When Greenfield Products made a decision to diversify its offerings, it did so with out-of-the-box thinking, and a little help from its friends . . .
CLICK IMAGE TO ENLARGE (+)
Finished rollers emerge from an oven after having been powder coated and cured. After curing, each part is subjected to manual inspection for quality assurance.
When it comes to out-of-the-box thinking, Greenfield Products–located 70 miles east of Cincinnati, Ohio–has the market cornered. "If there's a box, we've never been invited inside," said the company's vice president, Wesley Pence.
Founded in 1959 as a manufacturer of marine accessories and outdoor cookware, Greenfield's flagship service is the production of anchors for the recreational boating industry. Many of the anchors are coated in heavy, mar-resistant plastisol coating, approximately 50 mils thick. The thick rubber-like coating not only protects the anchors–which are exposed to a variety of climate conditions and being scraped along rough surfaces on a regular basis–but helps preserve the finish of the boat as well.
While Greenfield has maintained the largest share of the cast-anchor market in the U.S. and Canada, it became clear several years ago that seasonal product lines would not sustain the business on a year-round basis. As a result, the company began marketing plastisol coating services to other industries on a job-shop basis. Soon, Greenfield was applying PVC to tools and automotive parts in addition to its own products. As these projects materialized, the company has added specialized equipment to improve its capabilities.
When Greenfield began marketing its services on a job-shop basis, it explored opportunities to work with powder coatings. While conducting some early experiments, the company became involved in the development of a powder coating project for General Motors. This job–the application of powder coat to battery cells for electric cars–later evolved into a contract. With this new contract in hand, Greenfield installed a small, specialized powder system to perform the job.
"The GM project required an unconventional masking technique, and none of the off-the-shelf masking products were working out for us," said Mr. Pence. "At that time, we had very little experience with masking and, because we had limited resources, we weren't in a position to contract the masking design to an established supplier."
Development and production for the General Motors project posed a challenge. The work required elaborate masking techniques in order to meet extremely stringent specifications.
"Basically, because we were out of ideas, I enlisted the help of a buddy of mine who had worked with silicones while he was at art school in New York City. He developed a very inventive cap configuration and built us a mold so we could produce caps ourselves. I think his creativity had a lot to do with us winning the contract."
With the help of Greenfield's anchor staff, the company eventually conquered the masking challenges and became comfortable with powder coating.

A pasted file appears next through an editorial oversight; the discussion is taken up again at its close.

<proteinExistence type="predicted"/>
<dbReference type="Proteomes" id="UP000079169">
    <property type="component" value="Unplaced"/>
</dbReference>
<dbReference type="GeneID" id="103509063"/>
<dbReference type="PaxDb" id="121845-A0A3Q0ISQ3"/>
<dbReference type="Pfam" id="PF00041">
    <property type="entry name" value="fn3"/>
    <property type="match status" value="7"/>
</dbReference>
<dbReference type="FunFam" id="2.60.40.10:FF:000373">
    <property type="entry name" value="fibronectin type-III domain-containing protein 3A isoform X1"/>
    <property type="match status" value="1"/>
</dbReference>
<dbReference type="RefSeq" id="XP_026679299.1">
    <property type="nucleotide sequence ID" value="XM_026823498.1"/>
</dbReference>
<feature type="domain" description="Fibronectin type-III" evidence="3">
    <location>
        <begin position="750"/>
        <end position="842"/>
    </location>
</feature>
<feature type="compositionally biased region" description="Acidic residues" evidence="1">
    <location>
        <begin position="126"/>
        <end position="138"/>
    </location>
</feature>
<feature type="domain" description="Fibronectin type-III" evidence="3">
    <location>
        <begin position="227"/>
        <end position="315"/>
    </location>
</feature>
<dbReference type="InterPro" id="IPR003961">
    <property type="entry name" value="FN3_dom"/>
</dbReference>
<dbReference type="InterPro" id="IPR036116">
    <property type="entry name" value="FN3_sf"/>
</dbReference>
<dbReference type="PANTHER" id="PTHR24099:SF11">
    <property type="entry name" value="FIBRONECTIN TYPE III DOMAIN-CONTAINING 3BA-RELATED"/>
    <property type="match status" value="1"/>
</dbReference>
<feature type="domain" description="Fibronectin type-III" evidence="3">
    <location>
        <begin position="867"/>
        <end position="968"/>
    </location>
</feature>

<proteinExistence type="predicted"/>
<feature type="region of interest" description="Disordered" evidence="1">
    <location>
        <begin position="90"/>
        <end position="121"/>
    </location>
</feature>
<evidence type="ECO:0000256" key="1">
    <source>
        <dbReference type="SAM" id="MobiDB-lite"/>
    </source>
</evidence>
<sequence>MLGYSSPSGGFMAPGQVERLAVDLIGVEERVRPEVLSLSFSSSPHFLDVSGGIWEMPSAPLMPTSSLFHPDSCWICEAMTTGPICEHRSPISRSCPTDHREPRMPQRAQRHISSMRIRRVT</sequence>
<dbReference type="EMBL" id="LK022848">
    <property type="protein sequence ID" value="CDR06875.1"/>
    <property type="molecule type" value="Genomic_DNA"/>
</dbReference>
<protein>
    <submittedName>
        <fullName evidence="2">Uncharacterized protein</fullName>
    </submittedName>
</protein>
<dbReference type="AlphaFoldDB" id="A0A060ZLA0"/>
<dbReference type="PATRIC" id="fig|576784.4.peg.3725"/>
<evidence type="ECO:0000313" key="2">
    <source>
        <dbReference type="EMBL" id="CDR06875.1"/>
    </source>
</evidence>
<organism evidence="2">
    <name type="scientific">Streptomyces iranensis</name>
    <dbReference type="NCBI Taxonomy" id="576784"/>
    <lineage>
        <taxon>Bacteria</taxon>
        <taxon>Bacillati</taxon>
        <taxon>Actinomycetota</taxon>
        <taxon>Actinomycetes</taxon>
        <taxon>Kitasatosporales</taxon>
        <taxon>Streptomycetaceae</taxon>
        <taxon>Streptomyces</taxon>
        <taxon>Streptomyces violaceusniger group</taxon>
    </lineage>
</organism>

In 1999, Greenfield decided to expand its operations. The expansion began with construction of a new 21,000 sq ft facility and installation of a much larger powder system as well as an electrocoat line.
Greenfield's expanded capabilities and its reputation in the marine industry for quality coatings brought interest from other, unrelated, marine manufacturers. Since there was increasing demand for coatings on parts, which had traditionally been stainless or galvanized, manufacturers turned to Greenfield to assist with development of deck hardware, such as cleats and winch housings. The primary challenge posed by these marine projects was that the parts needed to be both durable and attractive.
"We had a really difficult combination of salt resistance and UV resistance," said Mr. Puckett. To assist with this challenge, Greenfield turned to Morton Powder Coatings, whose experience in formulating hybrid powders proved invaluable. "They developed a custom powder for us, which offered the abrasion and salt resistance of an epoxy with the UV stability of a polyester." The result was a very durable coating suitable for the difficult environment of saltwater boating.
For added long-term protection, Greenfield used electrocoat as a primer, before applying the powder. "Our customers have been very pleased with the performance of the dual-coating technique," said Mr. Pence.
In the highly competitive business of coatings, Greenfield has found its niche with difficult jobs. Its largest powder customer is a manufacturer of rollers for exercise equipment and conveyor systems. In order to meet the customer's tight specifications, Greenfield developed radical masking techniques that kept areas clear for post-assembly. However, they found difficulty maintaining thickness specs on long, round tubes.
What made the job even more unusual was that Greenfield wanted to utilize a PVC powder, something that is generally not applied with electrostatic spray equipment. "Everybody said ‘don't do it'," said David Puckett, Greenfield's director of operations. "It won't work. You'll never hold the tolerances."
The solution to these obstacles was the installation of a spinner system into the powder booth, allowing vertically hung parts to begin spinning uniformly as powder is sprayed. This solved the thickness problem and allowed Greenfield to maintain tolerances of +/- 0.003 inch on all surfaces of round parts.
Greenfield's management attributes the company's success to three key factors: a creative approach, a willingness to take on tough projects and lots of assistance from key suppliers. It is the latter that Mr. Puckett is most grateful for.
"Morton was instrumental in supplying us when we first started up the plant," he said. "They've given us a ton of technical support. You develop some relationships and these relationships are why we all do business together."